The Tax Cuts and Jobs Act of 2017 has important ramifications for all couples considering divorce this year, but several of its provisions will be especially impactful on couples with significant assets and/or incomes. Such couples will want to seriously consider finalizing a divorce in 2018, before the new rules take effect in 2019.
The most prominent change will be the tax treatment of alimony, which has been deductible to the payer and included as taxable income to the recipient since 1942. Beginning in 2019, spousal support payments will be treated in the same way as child support payments; neither deductible nor taxable as income. While this may seem like a “win” for the recipient, it might be a “lose” for both parties. Depending on the respective tax brackets, and the amount courts decrease alimony awards to compensate for the deduction loss, both parties could end up with less.
Other changes are less dramatic but still costly. Unless one of the divorcing parties is a member of the armed forces, moving expenses incurred because of the divorce will no longer be deductible. Neither will tax preparation fees, investment advisory fees, and legal fees incurred for tax planning and to obtain taxable alimony.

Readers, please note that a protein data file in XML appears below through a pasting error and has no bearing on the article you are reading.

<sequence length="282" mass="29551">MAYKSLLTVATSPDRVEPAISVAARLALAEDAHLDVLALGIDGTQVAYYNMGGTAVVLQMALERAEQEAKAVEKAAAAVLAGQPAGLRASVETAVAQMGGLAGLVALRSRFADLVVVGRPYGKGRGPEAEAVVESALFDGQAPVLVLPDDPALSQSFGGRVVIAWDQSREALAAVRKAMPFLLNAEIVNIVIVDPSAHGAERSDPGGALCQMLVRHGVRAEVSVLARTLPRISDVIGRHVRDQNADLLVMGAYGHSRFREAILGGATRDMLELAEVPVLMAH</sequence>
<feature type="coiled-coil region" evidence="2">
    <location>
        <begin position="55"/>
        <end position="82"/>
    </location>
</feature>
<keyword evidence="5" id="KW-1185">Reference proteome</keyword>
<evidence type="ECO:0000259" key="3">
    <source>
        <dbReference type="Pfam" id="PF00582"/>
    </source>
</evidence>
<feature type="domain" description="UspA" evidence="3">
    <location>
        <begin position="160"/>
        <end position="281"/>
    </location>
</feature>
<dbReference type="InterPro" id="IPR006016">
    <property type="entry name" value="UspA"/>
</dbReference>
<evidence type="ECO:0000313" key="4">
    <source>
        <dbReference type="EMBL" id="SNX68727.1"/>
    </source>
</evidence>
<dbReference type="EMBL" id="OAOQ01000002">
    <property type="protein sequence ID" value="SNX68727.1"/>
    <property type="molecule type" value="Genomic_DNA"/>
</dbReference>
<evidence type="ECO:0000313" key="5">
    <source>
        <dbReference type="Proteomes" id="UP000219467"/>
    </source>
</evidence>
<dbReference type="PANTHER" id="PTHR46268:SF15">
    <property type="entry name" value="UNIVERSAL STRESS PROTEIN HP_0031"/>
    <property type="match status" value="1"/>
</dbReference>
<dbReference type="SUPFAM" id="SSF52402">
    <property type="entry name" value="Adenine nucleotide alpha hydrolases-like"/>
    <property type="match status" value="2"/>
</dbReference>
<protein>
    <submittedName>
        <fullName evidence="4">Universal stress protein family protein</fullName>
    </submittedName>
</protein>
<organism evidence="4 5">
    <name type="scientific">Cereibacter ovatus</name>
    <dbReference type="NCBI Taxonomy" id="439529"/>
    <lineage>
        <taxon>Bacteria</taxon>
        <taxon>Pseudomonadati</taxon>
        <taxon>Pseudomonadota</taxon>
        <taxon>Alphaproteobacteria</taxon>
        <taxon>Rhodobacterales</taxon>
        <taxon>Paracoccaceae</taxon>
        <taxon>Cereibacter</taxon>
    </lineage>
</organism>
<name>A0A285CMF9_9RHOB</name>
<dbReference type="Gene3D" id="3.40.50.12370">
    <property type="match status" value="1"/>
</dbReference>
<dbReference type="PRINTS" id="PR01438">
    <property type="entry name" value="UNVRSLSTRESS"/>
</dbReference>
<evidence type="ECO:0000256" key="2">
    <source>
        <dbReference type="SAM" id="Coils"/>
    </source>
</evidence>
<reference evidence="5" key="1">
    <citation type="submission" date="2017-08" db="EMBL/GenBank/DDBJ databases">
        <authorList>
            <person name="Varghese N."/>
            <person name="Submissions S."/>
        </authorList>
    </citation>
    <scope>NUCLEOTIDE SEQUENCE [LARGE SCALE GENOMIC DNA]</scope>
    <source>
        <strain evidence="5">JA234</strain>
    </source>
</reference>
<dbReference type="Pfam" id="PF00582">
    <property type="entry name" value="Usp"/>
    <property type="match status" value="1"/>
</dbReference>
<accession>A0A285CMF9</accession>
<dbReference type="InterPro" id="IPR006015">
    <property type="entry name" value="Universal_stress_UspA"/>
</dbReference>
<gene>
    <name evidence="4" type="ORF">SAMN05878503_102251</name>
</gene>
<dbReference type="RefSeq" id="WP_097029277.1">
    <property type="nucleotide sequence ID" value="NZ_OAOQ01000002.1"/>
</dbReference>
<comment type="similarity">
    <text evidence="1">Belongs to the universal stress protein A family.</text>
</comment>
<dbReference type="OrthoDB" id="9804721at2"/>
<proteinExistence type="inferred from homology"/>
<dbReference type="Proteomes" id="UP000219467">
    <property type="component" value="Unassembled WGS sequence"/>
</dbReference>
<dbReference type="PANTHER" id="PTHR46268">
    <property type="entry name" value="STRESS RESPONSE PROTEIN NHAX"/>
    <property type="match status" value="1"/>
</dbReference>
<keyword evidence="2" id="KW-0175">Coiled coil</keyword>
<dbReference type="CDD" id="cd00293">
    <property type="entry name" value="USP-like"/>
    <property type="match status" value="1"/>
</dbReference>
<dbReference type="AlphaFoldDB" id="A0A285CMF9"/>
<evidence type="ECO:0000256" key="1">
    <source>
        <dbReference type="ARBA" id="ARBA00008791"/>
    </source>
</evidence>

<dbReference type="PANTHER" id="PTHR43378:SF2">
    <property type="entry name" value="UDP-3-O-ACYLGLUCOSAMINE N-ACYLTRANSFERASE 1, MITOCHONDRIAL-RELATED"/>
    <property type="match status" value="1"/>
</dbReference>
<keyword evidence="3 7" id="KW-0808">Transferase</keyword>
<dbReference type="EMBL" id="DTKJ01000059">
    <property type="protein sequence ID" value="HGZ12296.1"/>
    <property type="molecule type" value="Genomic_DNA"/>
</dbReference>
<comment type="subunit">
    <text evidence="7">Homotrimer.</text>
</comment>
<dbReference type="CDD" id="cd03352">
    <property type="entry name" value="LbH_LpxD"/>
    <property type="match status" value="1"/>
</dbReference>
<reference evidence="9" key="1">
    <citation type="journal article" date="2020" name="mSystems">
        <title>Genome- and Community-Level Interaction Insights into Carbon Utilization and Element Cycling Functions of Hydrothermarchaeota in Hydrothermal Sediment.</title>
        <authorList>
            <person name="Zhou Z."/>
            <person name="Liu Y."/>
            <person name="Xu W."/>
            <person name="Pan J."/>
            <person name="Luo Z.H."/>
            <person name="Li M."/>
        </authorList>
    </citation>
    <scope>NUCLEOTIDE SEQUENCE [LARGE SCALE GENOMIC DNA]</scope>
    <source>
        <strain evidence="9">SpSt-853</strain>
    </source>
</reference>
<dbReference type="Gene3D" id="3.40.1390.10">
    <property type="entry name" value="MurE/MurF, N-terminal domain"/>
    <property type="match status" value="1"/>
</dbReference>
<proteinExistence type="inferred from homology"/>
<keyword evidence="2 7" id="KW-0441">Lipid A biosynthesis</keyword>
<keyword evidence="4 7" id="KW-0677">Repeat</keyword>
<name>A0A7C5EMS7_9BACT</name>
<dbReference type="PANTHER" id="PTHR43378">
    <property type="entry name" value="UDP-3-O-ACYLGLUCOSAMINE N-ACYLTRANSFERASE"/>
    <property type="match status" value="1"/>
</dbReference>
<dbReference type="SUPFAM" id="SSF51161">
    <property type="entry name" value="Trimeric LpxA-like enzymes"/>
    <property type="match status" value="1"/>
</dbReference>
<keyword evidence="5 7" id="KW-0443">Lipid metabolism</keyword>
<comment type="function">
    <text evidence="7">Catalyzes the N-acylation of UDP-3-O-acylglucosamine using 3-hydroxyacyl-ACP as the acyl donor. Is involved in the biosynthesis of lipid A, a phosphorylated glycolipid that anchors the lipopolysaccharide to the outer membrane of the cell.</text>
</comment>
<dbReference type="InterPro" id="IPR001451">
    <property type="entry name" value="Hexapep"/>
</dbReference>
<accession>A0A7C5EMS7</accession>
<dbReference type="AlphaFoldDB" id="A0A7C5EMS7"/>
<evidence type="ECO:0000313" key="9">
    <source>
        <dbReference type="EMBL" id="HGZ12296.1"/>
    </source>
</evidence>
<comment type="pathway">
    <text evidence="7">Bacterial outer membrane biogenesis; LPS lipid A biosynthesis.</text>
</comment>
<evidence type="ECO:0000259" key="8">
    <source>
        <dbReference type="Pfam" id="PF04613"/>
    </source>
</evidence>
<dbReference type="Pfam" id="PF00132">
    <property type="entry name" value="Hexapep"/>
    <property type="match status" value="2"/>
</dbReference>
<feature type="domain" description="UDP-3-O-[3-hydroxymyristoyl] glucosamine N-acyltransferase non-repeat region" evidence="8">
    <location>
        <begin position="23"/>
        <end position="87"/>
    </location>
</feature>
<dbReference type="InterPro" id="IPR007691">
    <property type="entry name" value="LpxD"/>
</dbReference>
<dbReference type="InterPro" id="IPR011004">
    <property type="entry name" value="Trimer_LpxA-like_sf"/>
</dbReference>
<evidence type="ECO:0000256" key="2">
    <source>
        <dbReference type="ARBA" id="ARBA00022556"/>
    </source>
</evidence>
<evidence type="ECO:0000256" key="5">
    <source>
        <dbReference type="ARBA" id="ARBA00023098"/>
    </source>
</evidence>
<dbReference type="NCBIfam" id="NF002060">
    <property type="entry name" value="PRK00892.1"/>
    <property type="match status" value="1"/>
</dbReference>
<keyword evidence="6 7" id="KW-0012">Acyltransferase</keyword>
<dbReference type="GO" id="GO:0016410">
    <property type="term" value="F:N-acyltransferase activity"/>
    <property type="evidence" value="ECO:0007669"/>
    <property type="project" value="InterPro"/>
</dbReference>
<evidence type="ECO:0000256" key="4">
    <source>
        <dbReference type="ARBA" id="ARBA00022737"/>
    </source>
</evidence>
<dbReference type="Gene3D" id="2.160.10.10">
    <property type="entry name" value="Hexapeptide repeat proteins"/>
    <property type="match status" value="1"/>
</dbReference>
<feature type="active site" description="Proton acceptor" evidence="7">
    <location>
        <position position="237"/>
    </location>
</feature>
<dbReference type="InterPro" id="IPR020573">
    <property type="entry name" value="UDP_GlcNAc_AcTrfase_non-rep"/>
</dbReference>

Keeping the marital home may now become more expensive. It is yet unknown how mortgage companies will adapt their qualification process to account for alimony no longer being considered taxable income. The mortgage interest deduction will be available for interest paid on up to $750,000 of debt (on first and second homes combined). Interest paid on home equity loans will no longer be deductible.
The news isn’t all bad, though. It may be easier to qualify for the Child Tax Credit, recently doubled to $2,000 for children under 17. The adjusted gross income threshold has now increased to $200,000 (for a single filer), phasing out at $240,000. A parent must have the dependency exemption to qualify. Although the amount of that exemption is $0 through 2025, negotiating who is entitled to it is still important. The custodial parent, as defined by the IRS, still has some credits available, including child and dependent care expenses, education credits, and the Earned Income Credit.
The elimination of the tax deduction for alimony may lead to more couples exploring lump sum property settlements in high net worth divorce cases. To properly assess your options, be sure to consult with an experienced divorce attorney.